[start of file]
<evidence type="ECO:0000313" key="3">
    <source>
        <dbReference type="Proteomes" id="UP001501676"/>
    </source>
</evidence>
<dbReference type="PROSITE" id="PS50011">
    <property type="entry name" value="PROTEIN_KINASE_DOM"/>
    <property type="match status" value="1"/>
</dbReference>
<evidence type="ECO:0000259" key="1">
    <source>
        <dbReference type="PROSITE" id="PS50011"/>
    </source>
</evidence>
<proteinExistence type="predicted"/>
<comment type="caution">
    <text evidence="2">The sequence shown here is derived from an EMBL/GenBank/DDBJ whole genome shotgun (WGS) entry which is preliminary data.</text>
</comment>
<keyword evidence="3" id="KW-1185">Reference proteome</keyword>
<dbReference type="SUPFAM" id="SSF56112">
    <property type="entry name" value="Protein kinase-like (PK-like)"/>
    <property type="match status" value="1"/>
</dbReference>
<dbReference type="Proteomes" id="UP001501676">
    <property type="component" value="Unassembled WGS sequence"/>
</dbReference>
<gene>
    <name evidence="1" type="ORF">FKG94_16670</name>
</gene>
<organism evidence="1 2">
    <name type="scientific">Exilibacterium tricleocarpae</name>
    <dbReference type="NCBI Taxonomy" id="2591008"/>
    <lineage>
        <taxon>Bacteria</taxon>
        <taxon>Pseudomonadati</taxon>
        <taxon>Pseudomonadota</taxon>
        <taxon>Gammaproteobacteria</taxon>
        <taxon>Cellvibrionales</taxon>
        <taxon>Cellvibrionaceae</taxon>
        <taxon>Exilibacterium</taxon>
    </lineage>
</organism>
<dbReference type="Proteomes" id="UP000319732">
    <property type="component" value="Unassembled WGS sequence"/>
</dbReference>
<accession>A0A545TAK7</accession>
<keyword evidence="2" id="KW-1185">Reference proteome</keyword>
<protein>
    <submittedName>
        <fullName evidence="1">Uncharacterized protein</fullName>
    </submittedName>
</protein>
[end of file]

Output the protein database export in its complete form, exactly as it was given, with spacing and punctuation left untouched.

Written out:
<evidence type="ECO:0000313" key="3">
    <source>
        <dbReference type="Proteomes" id="UP001501676"/>
    </source>
</evidence>
<dbReference type="PROSITE" id="PS50011">
    <property type="entry name" value="PROTEIN_KINASE_DOM"/>
    <property type="match status" value="1"/>
</dbReference>
<evidence type="ECO:0000259" key="1">
    <source>
        <dbReference type="PROSITE" id="PS50011"/>
    </source>
</evidence>
<proteinExistence type="predicted"/>
<comment type="caution">
    <text evidence="2">The sequence shown here is derived from an EMBL/GenBank/DDBJ whole genome shotgun (WGS) entry which is preliminary data.</text>
</comment>
<keyword evidence="3" id="KW-1185">Reference proteome</keyword>
<dbReference type="SUPFAM" id="SSF56112">
    <property type="entry name" value="Protein kinase-like (PK-like)"/>
    <property type="match status" value="1"/>
</dbReference>
<dbReference type="Proteomes" id="UP001501676">
    <property type="component" value="Unassembled WGS sequence"/>
</dbReference>
<gene>
    <name evidence="1" type="ORF">FKG94_16670</name>
</gene>
<organism evidence="1 2">
    <name type="scientific">Exilibacterium tricleocarpae</name>
    <dbReference type="NCBI Taxonomy" id="2591008"/>
    <lineage>
        <taxon>Bacteria</taxon>
        <taxon>Pseudomonadati</taxon>
        <taxon>Pseudomonadota</taxon>
        <taxon>Gammaproteobacteria</taxon>
        <taxon>Cellvibrionales</taxon>
        <taxon>Cellvibrionaceae</taxon>
        <taxon>Exilibacterium</taxon>
    </lineage>
</organism>
<dbReference type="Proteomes" id="UP000319732">
    <property type="component" value="Unassembled WGS sequence"/>
</dbReference>
<accession>A0A545TAK7</accession>
<keyword evidence="2" id="KW-1185">Reference proteome</keyword>
<protein>
    <submittedName>
        <fullName evidence="1">Uncharacterized protein</fullName>
    </submittedName>
</protein>